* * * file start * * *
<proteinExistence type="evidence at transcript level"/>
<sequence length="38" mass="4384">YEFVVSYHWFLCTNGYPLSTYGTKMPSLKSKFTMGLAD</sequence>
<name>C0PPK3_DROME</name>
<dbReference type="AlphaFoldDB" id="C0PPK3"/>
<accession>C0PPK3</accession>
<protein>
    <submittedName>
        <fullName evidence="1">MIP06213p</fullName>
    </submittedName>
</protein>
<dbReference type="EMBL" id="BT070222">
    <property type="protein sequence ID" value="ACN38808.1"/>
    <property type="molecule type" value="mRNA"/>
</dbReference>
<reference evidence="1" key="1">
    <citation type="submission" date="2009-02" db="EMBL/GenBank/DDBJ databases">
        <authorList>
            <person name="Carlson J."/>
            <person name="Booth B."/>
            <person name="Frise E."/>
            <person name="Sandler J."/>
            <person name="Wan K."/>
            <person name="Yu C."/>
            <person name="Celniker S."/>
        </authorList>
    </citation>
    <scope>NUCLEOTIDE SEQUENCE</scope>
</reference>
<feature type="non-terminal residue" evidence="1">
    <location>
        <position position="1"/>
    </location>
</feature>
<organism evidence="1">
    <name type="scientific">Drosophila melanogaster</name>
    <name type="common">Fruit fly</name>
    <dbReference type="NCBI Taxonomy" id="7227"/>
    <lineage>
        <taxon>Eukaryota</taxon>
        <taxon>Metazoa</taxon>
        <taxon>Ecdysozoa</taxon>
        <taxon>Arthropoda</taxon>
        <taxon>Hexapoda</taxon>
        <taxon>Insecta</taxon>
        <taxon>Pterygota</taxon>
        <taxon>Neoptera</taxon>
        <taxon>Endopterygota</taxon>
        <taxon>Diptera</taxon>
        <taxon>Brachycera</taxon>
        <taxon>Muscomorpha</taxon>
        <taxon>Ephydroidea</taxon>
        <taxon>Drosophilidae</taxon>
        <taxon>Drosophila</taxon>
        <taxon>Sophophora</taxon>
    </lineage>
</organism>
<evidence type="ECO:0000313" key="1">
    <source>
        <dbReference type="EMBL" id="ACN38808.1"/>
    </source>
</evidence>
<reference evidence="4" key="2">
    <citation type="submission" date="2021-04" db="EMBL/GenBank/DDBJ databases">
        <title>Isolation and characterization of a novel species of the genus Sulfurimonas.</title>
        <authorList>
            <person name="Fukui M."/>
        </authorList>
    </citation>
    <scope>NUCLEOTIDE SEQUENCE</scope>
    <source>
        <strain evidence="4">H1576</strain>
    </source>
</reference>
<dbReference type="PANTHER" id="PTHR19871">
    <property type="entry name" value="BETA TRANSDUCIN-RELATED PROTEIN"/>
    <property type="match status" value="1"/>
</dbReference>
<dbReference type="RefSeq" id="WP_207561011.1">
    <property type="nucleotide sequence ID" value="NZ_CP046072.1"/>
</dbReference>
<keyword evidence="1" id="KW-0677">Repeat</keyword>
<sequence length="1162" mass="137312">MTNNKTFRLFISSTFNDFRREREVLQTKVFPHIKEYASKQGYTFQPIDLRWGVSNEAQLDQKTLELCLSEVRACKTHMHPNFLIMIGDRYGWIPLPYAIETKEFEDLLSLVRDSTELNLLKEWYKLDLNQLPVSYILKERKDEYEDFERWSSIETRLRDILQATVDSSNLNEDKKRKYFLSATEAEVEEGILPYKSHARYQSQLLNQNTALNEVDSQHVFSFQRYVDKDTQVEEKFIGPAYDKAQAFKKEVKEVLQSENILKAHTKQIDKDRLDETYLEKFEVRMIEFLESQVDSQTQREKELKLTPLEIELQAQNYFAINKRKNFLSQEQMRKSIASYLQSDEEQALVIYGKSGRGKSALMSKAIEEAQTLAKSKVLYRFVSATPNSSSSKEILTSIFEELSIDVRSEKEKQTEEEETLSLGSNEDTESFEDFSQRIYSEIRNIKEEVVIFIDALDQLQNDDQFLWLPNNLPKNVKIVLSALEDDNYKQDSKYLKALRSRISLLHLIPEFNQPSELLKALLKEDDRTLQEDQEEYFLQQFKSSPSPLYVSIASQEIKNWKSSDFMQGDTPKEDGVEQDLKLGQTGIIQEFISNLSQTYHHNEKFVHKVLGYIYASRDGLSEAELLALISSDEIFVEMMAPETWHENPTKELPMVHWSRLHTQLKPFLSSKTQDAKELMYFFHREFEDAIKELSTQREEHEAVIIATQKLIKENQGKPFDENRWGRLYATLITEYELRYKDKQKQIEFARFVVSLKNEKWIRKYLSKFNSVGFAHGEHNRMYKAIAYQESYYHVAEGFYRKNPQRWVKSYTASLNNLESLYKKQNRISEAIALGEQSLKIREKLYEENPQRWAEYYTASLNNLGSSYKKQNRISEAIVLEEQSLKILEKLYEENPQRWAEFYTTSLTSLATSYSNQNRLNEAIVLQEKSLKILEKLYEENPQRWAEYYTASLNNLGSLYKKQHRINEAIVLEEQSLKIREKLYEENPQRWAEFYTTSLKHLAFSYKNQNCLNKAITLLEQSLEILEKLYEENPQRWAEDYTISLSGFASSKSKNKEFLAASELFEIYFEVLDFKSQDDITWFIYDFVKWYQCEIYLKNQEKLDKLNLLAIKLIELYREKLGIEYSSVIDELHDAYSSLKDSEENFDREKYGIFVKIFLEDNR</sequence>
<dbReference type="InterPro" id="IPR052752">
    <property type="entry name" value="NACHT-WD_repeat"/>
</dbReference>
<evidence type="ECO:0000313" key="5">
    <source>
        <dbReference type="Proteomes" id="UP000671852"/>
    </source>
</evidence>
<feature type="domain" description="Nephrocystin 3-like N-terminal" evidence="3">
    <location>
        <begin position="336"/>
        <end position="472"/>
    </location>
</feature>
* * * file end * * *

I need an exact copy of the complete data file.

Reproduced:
<proteinExistence type="evidence at transcript level"/>
<sequence length="38" mass="4384">YEFVVSYHWFLCTNGYPLSTYGTKMPSLKSKFTMGLAD</sequence>
<name>C0PPK3_DROME</name>
<dbReference type="AlphaFoldDB" id="C0PPK3"/>
<accession>C0PPK3</accession>
<protein>
    <submittedName>
        <fullName evidence="1">MIP06213p</fullName>
    </submittedName>
</protein>
<dbReference type="EMBL" id="BT070222">
    <property type="protein sequence ID" value="ACN38808.1"/>
    <property type="molecule type" value="mRNA"/>
</dbReference>
<reference evidence="1" key="1">
    <citation type="submission" date="2009-02" db="EMBL/GenBank/DDBJ databases">
        <authorList>
            <person name="Carlson J."/>
            <person name="Booth B."/>
            <person name="Frise E."/>
            <person name="Sandler J."/>
            <person name="Wan K."/>
            <person name="Yu C."/>
            <person name="Celniker S."/>
        </authorList>
    </citation>
    <scope>NUCLEOTIDE SEQUENCE</scope>
</reference>
<feature type="non-terminal residue" evidence="1">
    <location>
        <position position="1"/>
    </location>
</feature>
<organism evidence="1">
    <name type="scientific">Drosophila melanogaster</name>
    <name type="common">Fruit fly</name>
    <dbReference type="NCBI Taxonomy" id="7227"/>
    <lineage>
        <taxon>Eukaryota</taxon>
        <taxon>Metazoa</taxon>
        <taxon>Ecdysozoa</taxon>
        <taxon>Arthropoda</taxon>
        <taxon>Hexapoda</taxon>
        <taxon>Insecta</taxon>
        <taxon>Pterygota</taxon>
        <taxon>Neoptera</taxon>
        <taxon>Endopterygota</taxon>
        <taxon>Diptera</taxon>
        <taxon>Brachycera</taxon>
        <taxon>Muscomorpha</taxon>
        <taxon>Ephydroidea</taxon>
        <taxon>Drosophilidae</taxon>
        <taxon>Drosophila</taxon>
        <taxon>Sophophora</taxon>
    </lineage>
</organism>
<evidence type="ECO:0000313" key="1">
    <source>
        <dbReference type="EMBL" id="ACN38808.1"/>
    </source>
</evidence>
<reference evidence="4" key="2">
    <citation type="submission" date="2021-04" db="EMBL/GenBank/DDBJ databases">
        <title>Isolation and characterization of a novel species of the genus Sulfurimonas.</title>
        <authorList>
            <person name="Fukui M."/>
        </authorList>
    </citation>
    <scope>NUCLEOTIDE SEQUENCE</scope>
    <source>
        <strain evidence="4">H1576</strain>
    </source>
</reference>
<dbReference type="PANTHER" id="PTHR19871">
    <property type="entry name" value="BETA TRANSDUCIN-RELATED PROTEIN"/>
    <property type="match status" value="1"/>
</dbReference>
<dbReference type="RefSeq" id="WP_207561011.1">
    <property type="nucleotide sequence ID" value="NZ_CP046072.1"/>
</dbReference>
<keyword evidence="1" id="KW-0677">Repeat</keyword>
<sequence length="1162" mass="137312">MTNNKTFRLFISSTFNDFRREREVLQTKVFPHIKEYASKQGYTFQPIDLRWGVSNEAQLDQKTLELCLSEVRACKTHMHPNFLIMIGDRYGWIPLPYAIETKEFEDLLSLVRDSTELNLLKEWYKLDLNQLPVSYILKERKDEYEDFERWSSIETRLRDILQATVDSSNLNEDKKRKYFLSATEAEVEEGILPYKSHARYQSQLLNQNTALNEVDSQHVFSFQRYVDKDTQVEEKFIGPAYDKAQAFKKEVKEVLQSENILKAHTKQIDKDRLDETYLEKFEVRMIEFLESQVDSQTQREKELKLTPLEIELQAQNYFAINKRKNFLSQEQMRKSIASYLQSDEEQALVIYGKSGRGKSALMSKAIEEAQTLAKSKVLYRFVSATPNSSSSKEILTSIFEELSIDVRSEKEKQTEEEETLSLGSNEDTESFEDFSQRIYSEIRNIKEEVVIFIDALDQLQNDDQFLWLPNNLPKNVKIVLSALEDDNYKQDSKYLKALRSRISLLHLIPEFNQPSELLKALLKEDDRTLQEDQEEYFLQQFKSSPSPLYVSIASQEIKNWKSSDFMQGDTPKEDGVEQDLKLGQTGIIQEFISNLSQTYHHNEKFVHKVLGYIYASRDGLSEAELLALISSDEIFVEMMAPETWHENPTKELPMVHWSRLHTQLKPFLSSKTQDAKELMYFFHREFEDAIKELSTQREEHEAVIIATQKLIKENQGKPFDENRWGRLYATLITEYELRYKDKQKQIEFARFVVSLKNEKWIRKYLSKFNSVGFAHGEHNRMYKAIAYQESYYHVAEGFYRKNPQRWVKSYTASLNNLESLYKKQNRISEAIALGEQSLKIREKLYEENPQRWAEYYTASLNNLGSSYKKQNRISEAIVLEEQSLKILEKLYEENPQRWAEFYTTSLTSLATSYSNQNRLNEAIVLQEKSLKILEKLYEENPQRWAEYYTASLNNLGSLYKKQHRINEAIVLEEQSLKIREKLYEENPQRWAEFYTTSLKHLAFSYKNQNCLNKAITLLEQSLEILEKLYEENPQRWAEDYTISLSGFASSKSKNKEFLAASELFEIYFEVLDFKSQDDITWFIYDFVKWYQCEIYLKNQEKLDKLNLLAIKLIELYREKLGIEYSSVIDELHDAYSSLKDSEENFDREKYGIFVKIFLEDNR</sequence>
<dbReference type="InterPro" id="IPR052752">
    <property type="entry name" value="NACHT-WD_repeat"/>
</dbReference>
<evidence type="ECO:0000313" key="5">
    <source>
        <dbReference type="Proteomes" id="UP000671852"/>
    </source>
</evidence>
<feature type="domain" description="Nephrocystin 3-like N-terminal" evidence="3">
    <location>
        <begin position="336"/>
        <end position="472"/>
    </location>
</feature>